Study: Facebook lowers control

October 23, 2012 by Katie Humphrey, Star Tribune (minneapolis)

Step away from the cookies. Too tough? Step away from Facebook first. That might make it easier, according to a recent study by two marketing professors who found that just five minutes spent browsing the social networking site lowers self-control.

"When people use Facebook, they feel happier about themselves," said Andrew Stephen, a professor at the University of Pittsburgh who co-authored the study. "People who feel better about themselves are less likely to self-regulate. They almost give themselves a free pass to indulge in something."

The momentary boost in self-esteem, and subsequent relaxing of self-control, was strongest among those who focused on close friends while perusing the social network.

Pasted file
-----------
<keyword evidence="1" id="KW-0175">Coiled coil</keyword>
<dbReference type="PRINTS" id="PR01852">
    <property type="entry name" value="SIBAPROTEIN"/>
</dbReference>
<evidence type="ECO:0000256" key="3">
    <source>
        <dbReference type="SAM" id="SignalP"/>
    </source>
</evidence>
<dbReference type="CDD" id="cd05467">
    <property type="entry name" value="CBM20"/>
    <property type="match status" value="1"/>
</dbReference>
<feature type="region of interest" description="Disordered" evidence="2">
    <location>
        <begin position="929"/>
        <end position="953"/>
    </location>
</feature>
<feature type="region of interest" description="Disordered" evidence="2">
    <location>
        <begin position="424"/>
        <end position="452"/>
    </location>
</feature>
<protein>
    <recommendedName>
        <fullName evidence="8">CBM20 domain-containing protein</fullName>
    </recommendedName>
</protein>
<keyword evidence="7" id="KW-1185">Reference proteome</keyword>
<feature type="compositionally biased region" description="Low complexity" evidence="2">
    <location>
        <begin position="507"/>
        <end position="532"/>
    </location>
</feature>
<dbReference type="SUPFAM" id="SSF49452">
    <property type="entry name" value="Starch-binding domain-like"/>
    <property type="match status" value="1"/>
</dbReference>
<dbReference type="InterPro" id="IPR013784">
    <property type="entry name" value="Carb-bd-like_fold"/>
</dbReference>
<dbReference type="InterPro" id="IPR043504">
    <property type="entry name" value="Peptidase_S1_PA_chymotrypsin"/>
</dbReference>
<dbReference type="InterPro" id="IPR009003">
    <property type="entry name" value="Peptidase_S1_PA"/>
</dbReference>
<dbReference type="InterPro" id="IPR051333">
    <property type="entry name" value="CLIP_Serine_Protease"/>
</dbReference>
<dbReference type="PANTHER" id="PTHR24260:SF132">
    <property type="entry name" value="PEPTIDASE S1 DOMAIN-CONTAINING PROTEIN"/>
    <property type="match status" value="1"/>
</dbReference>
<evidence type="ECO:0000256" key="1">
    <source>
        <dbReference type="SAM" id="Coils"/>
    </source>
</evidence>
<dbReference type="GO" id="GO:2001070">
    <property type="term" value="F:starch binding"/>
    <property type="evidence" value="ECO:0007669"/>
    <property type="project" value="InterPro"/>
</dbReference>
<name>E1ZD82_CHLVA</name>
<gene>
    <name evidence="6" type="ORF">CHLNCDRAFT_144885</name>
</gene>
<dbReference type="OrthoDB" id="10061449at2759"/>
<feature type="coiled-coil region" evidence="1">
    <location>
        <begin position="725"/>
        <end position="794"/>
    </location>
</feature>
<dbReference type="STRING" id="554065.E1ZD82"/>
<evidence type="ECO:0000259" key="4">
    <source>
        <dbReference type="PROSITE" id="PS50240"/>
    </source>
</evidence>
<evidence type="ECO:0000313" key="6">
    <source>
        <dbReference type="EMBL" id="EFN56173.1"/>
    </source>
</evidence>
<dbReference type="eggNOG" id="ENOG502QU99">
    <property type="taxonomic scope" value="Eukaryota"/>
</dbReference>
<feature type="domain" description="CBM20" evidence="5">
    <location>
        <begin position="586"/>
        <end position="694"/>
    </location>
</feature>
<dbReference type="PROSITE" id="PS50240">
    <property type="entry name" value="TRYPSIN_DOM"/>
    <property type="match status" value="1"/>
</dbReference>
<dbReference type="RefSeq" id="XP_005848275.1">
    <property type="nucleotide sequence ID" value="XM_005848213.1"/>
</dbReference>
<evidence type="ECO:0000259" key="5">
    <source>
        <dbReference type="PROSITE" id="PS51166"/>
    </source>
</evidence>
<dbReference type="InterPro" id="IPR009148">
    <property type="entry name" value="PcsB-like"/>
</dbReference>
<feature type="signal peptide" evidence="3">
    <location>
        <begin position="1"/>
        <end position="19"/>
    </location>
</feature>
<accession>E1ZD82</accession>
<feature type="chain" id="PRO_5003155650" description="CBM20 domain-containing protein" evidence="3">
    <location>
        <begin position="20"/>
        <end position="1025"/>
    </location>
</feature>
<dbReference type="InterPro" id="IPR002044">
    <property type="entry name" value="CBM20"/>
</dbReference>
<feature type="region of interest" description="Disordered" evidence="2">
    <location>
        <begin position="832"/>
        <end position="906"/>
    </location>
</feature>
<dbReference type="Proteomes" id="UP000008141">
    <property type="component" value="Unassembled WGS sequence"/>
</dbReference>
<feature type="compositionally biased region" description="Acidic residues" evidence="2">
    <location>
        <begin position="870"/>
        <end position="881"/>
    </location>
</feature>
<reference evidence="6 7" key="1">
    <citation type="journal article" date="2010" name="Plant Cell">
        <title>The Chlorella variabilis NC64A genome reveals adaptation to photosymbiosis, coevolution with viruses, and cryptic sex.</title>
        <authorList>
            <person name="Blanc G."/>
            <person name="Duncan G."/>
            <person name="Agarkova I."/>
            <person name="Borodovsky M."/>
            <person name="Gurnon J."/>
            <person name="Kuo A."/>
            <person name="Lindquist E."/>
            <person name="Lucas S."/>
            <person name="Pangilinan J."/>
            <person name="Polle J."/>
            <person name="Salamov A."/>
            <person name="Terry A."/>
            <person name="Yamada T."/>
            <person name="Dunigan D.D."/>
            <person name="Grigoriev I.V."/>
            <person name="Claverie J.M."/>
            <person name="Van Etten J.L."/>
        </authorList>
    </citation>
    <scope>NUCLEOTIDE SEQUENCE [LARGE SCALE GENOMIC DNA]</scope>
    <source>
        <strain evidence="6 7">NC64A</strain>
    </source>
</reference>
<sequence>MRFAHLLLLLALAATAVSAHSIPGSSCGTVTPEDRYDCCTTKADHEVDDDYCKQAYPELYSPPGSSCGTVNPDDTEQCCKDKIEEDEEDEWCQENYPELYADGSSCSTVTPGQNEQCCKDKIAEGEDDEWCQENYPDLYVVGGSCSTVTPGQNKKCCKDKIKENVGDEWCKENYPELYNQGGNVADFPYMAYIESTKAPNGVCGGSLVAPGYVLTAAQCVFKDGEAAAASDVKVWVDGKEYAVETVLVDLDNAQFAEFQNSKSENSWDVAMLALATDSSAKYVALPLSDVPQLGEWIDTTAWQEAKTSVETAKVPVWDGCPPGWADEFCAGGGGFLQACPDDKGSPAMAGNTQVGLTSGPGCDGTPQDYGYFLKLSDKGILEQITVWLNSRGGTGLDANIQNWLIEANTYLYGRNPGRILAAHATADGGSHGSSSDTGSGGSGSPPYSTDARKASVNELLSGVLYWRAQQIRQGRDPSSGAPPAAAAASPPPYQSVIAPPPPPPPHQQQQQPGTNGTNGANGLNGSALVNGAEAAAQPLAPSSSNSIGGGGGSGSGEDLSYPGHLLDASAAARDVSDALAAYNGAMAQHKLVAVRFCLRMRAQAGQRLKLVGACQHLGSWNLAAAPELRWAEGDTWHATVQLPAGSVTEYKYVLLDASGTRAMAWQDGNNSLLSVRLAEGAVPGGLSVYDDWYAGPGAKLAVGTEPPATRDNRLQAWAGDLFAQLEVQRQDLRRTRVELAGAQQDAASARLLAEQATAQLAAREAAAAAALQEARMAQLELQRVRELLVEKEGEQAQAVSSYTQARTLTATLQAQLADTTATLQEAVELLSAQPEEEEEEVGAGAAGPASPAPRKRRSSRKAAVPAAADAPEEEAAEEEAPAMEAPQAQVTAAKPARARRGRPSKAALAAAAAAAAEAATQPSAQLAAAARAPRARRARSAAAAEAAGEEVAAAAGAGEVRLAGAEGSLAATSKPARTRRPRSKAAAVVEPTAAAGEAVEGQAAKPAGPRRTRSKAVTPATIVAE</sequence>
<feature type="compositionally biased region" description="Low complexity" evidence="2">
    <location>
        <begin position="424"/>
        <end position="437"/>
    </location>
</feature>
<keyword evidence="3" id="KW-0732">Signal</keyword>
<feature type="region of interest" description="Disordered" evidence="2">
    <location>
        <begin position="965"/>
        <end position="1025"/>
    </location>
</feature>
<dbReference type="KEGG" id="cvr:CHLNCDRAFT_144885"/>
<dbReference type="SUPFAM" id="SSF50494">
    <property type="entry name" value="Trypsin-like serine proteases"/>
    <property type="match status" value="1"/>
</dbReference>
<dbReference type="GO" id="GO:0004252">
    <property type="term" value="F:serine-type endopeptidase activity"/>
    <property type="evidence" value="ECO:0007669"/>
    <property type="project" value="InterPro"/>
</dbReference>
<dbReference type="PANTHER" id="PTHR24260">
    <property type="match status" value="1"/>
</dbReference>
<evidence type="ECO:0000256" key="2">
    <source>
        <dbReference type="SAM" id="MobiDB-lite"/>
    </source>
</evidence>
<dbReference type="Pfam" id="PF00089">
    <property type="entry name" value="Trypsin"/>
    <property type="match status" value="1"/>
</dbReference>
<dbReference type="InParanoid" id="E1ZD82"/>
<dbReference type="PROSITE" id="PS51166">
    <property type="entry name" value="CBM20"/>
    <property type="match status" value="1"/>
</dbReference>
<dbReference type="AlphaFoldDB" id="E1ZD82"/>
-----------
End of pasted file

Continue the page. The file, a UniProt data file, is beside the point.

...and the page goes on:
But people of all ages participating in the five studies comprising the research proved equally likely to lose control.

Facebook viewers were more likely to choose a chocolate chip cookie over a presumably healthier granola bar snack and gave up more quickly when presented with difficult math problems. Those who reported spending more time on Facebook in their daily routines were also more likely to be overweight and have lower .

Stephen said they suspect it is the repeated small indulgences that led to Facebook users' weight and .

"We have to be careful about using social media in the sense that it can momentarily affect us psychologically," he said.

From a marketing perspective, the study may be a step toward learning what type of advertising is most enticing on social media sites - say, luxury goods over toilet paper.

But he said the research could also be useful in people's daily lives, especially if they're trying to avoid temptation.

"If (you're) about to go home and (you) want to go to the gym, don't spend time on Facebook while you're on your way," he said. "You may decide not to go."

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